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Township may help Eagles with sewer

HEBRON- Union Township Trustees may grant financial assistance to the Buckeye Lake Eagles after all. Buckeye Lake Eagles Trustee Herman Foster told trustees Monday night that the Eagles were $4,000 short on the installation of a sewer line to the Eagles Club.

The club tied onto a Buckeye Lake Sewer District line after being ordered to do so by Ohio EPA. Problems with the club’s septic system prompted the order. The connection cost $92,000, including a $62,000 capacity fee. Eagles members were particularly concerned about being asked to pay $11,000 to run a sewer line beneath Ohio 37 to attach to the public line.

Foster said Monday night that the sewer line is installed, but the project area still needs to be graded and other details must be addressed.

Former Licking Township Trustee Ron Acord, an Eagles member, backed Foster, saying that the non-profit club has donated money to community organizations in the past and deserves assistance from the township.

“We just don’t have the funds we used to have,” said Foster. A smoking ban and new restrictions on gambling policies have severely reduced the club’s membership, he said.

Union Township Trustee John Slater said he sympathized with the Eagles’ situation, but asked Herman what the rationale would be behind giving money to the club. Previously, the trustees said they couldn’t help the Eagles financially because the township just paid the Granville Township Fire Department $50,000 for a 2008 firecontract; the 2007 firecontract was only $18,000.

Foster said now there is access to a sewer line on the Eagles’ side of Ohio 37 should there be any future development, or should any of the existing residents or organizations like the Hebron State Fish Hatchery need access to public sewer.

“That would have to be our justification,I think,” said Union Township Trustee Jack Justice. But, he wasn’t sure of the Licking County prosecutor would allow the township to provide the money.

Union Township Trustee Jessie Ours warned that trustees need to be careful not to set a precedent, whereby anyone installing a sewer line would expect financial assistance from the township. “The next guy’s going to want sewer, too,” he said.

“We don’t want to call it a donation, we want to call it an investment,” said Slater.

“We’re helping to put a sewer line on our side of the canal,” said Justice.

Ours asked Herman if the Eagles considered sponsoring a fundraising event. Herman said it was discussed.

Justice said he’d discuss the situation with the prosecutor’s office.If the township can legally give money to the Eagles, he said he would introduce a motion to do so at the next trustees meeting.

Slater said Wednesday that early indications show the township may be legally permitted to provide financial assistance. If a motion is approved, Slater said the trustees would have to consider any other requests for assistance individually.

In other township news:

• Justice was frustrated with a report from Med3000 – a Pittsburgh based company that handles Hebron and Union Township’s EMS billing – because it did not separate income generated from the township and Hebron as the trustees requested. He said Med3000 representatives led him to believe that statistically separating the income is not difficult.Justice was clear that he was not upset with Hebron Fire Chief Randy Weekly, who presented the report to the trustees Monday night, only that Med3000 didn’t follow through with what it promised.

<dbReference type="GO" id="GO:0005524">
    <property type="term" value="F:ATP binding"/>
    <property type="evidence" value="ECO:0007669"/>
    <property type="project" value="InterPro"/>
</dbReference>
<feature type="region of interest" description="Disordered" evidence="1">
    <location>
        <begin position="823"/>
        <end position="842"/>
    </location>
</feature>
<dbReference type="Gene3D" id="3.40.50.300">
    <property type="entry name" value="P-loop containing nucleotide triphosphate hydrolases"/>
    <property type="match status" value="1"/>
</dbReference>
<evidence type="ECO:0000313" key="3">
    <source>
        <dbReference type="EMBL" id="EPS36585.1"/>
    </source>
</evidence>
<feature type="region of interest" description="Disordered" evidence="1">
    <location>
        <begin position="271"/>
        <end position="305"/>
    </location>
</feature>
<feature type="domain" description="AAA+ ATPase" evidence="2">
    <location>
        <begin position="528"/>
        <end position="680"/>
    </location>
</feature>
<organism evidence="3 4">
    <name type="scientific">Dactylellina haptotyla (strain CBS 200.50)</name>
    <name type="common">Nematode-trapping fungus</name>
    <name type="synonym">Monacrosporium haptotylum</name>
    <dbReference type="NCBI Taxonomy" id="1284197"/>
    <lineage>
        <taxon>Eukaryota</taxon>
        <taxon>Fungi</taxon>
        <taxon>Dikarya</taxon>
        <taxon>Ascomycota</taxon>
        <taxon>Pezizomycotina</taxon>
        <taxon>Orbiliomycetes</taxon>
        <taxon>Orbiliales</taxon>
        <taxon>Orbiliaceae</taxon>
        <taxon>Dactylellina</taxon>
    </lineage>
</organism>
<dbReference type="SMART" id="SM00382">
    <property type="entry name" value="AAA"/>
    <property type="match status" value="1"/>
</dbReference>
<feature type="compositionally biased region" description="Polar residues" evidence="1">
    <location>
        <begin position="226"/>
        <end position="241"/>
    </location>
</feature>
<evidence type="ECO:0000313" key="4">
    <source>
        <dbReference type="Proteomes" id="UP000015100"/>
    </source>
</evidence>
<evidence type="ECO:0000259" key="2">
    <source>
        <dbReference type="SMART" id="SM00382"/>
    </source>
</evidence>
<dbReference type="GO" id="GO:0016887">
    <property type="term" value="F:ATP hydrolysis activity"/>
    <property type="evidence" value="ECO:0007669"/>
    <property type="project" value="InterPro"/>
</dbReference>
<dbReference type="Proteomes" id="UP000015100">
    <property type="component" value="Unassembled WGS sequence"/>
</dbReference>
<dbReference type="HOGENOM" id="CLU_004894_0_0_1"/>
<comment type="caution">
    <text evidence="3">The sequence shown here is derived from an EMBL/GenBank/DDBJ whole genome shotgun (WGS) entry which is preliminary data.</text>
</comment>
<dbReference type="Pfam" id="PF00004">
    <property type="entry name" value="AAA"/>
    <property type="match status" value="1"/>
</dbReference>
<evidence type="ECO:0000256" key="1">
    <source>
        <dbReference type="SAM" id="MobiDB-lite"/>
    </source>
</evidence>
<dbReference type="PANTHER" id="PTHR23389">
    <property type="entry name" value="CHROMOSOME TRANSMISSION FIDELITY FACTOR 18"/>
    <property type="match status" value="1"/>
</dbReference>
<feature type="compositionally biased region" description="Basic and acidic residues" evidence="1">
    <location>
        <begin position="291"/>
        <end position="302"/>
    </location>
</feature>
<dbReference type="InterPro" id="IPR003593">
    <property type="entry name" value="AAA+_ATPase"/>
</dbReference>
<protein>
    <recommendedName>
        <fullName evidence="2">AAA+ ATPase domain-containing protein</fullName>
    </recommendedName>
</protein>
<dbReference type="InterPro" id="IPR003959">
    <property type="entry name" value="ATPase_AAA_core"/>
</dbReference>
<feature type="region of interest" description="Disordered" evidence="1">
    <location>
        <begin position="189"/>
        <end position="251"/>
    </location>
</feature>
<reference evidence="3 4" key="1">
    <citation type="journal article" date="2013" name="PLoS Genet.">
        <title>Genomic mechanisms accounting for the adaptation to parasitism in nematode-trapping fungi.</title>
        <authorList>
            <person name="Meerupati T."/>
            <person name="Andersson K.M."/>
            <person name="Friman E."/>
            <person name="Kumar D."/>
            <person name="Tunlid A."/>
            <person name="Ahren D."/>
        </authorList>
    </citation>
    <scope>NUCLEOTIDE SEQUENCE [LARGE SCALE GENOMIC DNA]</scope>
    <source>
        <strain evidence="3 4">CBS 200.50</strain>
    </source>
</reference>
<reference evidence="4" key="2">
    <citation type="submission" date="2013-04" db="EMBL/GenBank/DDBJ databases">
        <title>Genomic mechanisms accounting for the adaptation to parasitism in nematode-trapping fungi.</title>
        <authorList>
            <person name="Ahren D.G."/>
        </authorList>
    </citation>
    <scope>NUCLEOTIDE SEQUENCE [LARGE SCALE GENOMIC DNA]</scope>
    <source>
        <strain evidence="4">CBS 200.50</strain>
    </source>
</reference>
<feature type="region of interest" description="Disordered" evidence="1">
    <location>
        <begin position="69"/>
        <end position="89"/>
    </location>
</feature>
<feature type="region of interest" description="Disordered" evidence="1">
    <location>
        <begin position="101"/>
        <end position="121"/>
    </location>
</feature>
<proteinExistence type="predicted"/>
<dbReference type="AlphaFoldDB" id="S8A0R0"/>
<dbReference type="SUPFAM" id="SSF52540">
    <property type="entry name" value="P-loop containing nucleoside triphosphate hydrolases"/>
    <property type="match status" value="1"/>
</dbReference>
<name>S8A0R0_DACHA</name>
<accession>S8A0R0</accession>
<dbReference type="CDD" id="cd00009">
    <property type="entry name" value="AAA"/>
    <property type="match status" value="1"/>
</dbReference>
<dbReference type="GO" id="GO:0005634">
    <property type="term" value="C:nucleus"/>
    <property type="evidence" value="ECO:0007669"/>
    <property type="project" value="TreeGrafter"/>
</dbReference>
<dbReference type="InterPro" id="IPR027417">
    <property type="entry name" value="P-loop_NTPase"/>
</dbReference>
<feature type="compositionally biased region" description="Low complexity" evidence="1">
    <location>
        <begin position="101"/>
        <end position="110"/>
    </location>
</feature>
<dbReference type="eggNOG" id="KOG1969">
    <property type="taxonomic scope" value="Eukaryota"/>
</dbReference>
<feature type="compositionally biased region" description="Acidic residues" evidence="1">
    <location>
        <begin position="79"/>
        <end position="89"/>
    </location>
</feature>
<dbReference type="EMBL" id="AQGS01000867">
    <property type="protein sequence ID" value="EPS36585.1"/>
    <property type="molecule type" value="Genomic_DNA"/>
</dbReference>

Weekly said Wednesday that EMS billing began in July and Med3000 has only recently begun sending reports. There still some bugs to work out. He said he’s already contacted Med3000 about fulfilling the trustees’ request. “We’re new at this,” said Weekly. “I have some questions, too.”

According to Hebron’s web site, EMS billing only occurs when EMS personnel transport a person to a hospital. If the person transported is a resident of the Village of Hebron or the Hebron Fire Department’s contracted area in Union Township, they should never see a bill. Hebron will accept whatever payment is made by their health insurance company, Medicare or Medicaid. Even if they don’t have any insurance, they won’t receive a bill. Any resident receiving a bill should call the firedepartment’s business line at 928-4721.

Non-residents, which include anyone living in the Village of Buckeye Lake or the area of the township served by Granville Fire Department, may receive a bill. A non-resident’s health insurance will be billed first. If the health insurance company does not pay the full bill, the remainder will be billed directly to the non-resident. If the non-resident doesn’t have health insurance, the entire bill will be directed to the nonresident. Unpaid bills will NOT be turned over to a collection agency.

Slater said he worries some people are mistaking printed statements describing the expenses for bills, and making payments for the service unnecessarily. He said the township needs to do a better job educating the public about the service.

• Union Township was established in 1808, 200 years ago, and the trustees discussed putting together some sort of bicentennial recognition. No formal plans were made.

• The Granville Township Trustees are considering lowering the speed limit on James Road, between Canyon Road and Ohio 37, to 35 miles per hour. As is borders Union Township, the Granville Township Trustees asked for the Union Township Trustees’ opinion. Slater said the Union Township Trustees would informally poll affected residents.

• Granville Township Clerk Norm Kennedy sent a letter to the trustees supporting Licking County Prosecutor Ken Oswalt in his bid for reelection. Oswalt is running against Jody R. Richter. Union Township Trustees said they also supported Oswalt.

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